US census

The U.S. Supreme Court stopped counting for the census on Tuesday.  (Photo/Census.gov)

UPDATE: The U.S. Supreme Court on Tuesday stopped the census from continuing until the end of October. President Donald Trump’s administration had asked the court to suspend U.S. District Judge Lucy Koh’s order requiring census data collection to continue until Oct. 31, according to the Associated Press.

The Trump administration argued that data collection needed to end to meet the Dec. 31 deadline for the U.S. Census Bureau to report the data, according to AP.

The original story is below.

After a court ruling against the United States Census Bureau’s decision to end data collection early, the deadline to respond to the 2020 census is set for Saturday, Oct. 31, according to a press release from the Census Bureau.

College students living on campus are counted through their school as part of the Census Bureau’s Group Quarters Operation. Through the operation, the bureau contacts university housing administrators, who could choose to provide directory information to the bureau or allow students to self-respond.

University of Georgia spokesperson Greg Trevor said in an email that the university provided the bureau with directory information.

Students at universities that were temporarily closed on April 1 will still be counted as part of the operation, according to the bureau’s website. 

Students that live in an off-campus residence should respond to the census themselves. Students should fill out the form using their off-campus residence address, even if they live somewhere else for school breaks or are away from school due to circumstances related to COVID-19.

The bureau aims to count students where they would have been living on April 1 had it not been for temporary school closures due to COVID-19. 

Parents, grandparents or other relatives whom students may stay with during school breaks or temporary closures should not count students in their census questionnaires, according to the Census Bureau.

Statistics from the 2020 census will impact funding for programs for college students including mental health services, the federal Pell Grant program and Medicaid, among others, according to the Census Bureau.

Athens-Clarke County’s census participation rate is 59.5%, which lags the state’s 61.2% rate and the nation’s 65.8% rate. This puts the county at risk of losing critical funding and political influence, according to the ACC website.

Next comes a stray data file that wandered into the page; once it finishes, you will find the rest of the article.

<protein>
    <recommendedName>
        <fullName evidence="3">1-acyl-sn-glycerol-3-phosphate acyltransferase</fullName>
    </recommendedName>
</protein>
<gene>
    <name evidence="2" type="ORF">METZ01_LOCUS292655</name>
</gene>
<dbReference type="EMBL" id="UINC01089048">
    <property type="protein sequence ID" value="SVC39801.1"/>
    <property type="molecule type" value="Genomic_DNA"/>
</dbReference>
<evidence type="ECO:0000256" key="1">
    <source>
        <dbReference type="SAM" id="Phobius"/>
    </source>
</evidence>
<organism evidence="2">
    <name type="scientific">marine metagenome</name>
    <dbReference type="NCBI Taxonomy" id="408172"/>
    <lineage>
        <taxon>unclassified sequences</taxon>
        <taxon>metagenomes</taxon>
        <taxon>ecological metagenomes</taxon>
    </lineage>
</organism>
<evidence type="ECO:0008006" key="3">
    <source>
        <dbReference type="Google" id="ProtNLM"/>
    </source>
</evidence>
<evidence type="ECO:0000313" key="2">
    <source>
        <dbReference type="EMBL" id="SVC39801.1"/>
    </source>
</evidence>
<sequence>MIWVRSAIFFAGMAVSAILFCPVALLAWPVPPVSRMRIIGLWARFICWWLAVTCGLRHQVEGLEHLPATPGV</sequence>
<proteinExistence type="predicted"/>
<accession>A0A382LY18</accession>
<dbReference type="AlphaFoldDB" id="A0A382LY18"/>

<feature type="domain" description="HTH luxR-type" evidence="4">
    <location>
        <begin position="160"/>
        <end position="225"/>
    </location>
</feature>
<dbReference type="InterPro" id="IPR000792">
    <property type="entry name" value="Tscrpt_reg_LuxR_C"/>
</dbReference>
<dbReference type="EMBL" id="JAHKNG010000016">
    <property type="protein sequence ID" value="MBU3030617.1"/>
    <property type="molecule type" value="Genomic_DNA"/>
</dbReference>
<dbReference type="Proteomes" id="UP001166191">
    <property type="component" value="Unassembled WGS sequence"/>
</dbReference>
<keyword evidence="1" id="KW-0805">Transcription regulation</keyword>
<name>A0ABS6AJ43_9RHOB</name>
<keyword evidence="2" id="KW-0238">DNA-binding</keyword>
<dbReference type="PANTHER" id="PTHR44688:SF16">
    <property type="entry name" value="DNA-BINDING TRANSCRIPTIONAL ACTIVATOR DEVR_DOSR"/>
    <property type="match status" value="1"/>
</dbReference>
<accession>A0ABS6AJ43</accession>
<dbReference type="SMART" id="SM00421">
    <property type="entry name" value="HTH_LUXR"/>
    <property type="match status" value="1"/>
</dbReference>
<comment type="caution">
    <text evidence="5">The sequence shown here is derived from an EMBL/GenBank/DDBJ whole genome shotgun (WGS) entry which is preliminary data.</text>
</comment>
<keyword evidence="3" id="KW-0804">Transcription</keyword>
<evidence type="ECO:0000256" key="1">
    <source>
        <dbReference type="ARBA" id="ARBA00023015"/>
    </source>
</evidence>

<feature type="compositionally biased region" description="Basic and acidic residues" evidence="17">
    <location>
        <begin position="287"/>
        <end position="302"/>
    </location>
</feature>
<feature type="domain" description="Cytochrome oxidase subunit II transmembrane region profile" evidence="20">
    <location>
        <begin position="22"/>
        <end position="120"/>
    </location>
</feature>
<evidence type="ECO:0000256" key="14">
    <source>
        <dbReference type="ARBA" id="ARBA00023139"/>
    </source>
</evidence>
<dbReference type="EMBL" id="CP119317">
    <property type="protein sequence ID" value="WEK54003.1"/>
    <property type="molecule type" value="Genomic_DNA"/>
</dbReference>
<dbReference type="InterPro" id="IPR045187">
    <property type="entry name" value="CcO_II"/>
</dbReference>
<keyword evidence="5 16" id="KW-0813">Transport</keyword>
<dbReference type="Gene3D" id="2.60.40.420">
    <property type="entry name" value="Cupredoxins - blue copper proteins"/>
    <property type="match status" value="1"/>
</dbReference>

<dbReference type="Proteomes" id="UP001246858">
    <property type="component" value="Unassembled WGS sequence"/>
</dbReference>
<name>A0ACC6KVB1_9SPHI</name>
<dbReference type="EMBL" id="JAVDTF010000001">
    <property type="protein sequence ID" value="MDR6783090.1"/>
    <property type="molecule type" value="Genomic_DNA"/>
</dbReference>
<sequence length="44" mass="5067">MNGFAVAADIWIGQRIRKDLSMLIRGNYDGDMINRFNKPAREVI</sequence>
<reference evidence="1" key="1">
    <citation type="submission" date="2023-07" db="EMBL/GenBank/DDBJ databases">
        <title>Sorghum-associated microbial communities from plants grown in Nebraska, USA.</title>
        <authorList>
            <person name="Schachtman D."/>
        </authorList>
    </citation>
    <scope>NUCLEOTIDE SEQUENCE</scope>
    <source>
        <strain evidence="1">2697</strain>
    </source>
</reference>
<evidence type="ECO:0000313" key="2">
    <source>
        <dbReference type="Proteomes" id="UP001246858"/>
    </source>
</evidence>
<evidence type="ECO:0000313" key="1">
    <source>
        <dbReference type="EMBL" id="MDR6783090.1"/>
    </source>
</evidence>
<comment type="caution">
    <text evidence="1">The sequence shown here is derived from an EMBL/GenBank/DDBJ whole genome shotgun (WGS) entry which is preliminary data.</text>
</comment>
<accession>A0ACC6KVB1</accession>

For each additional ACC resident who responds to the 2020 census, the county could receive approximately $32,000 more in federal funding over the next 10 years, according to the ACC website. These funds can support local schools and subsidize health care, public transportation and other critical infrastructure. 

Local organizations, such as low-cost health clinics and after-school tutoring programs, will also use updated census data to help secure the financial support they need, according to the ACC website. 

Those who have not yet responded to the census can complete it online by visiting my2020census.gov or over the phone by calling (844) 330-2020. The online questionnaire only takes about 10 minutes to complete, according to the Census Bureau.

After experiencing counting disruptions due to the COVID-19 pandemic, U.S. Commerce Secretary Wilbur Ross, who oversees the Census Bureau, asked Congress in April to extend the legal deadline for reporting census results from Dec. 31 to next April. President Donald Trump suggested that Congress had to approve the deadline extension, according to NPR

That extension was never passed, causing the Census Bureau to instead cut data collection efforts short.

Due to a lawsuit from a coalition of groups against Ross, U.S. District Judge Lucy Koh issued a preliminary injunction on Sept. 24 requiring the Census Bureau keep collecting data through Oct. 31. 

The U.S. Department of Justice filed a notice the next day that it would appeal the injunction, and requested to a federal appeals courts that Koh’s order be blocked while it is being appealed.The appeals court rejected that request on Sept. 30. 

Koh issued a clarification of her order on Oct. 1, once again ordering the Census Bureau to continue collecting data until the end of the month. The bureau sent a message to its employees the next day saying collection would continue through Oct. 31.

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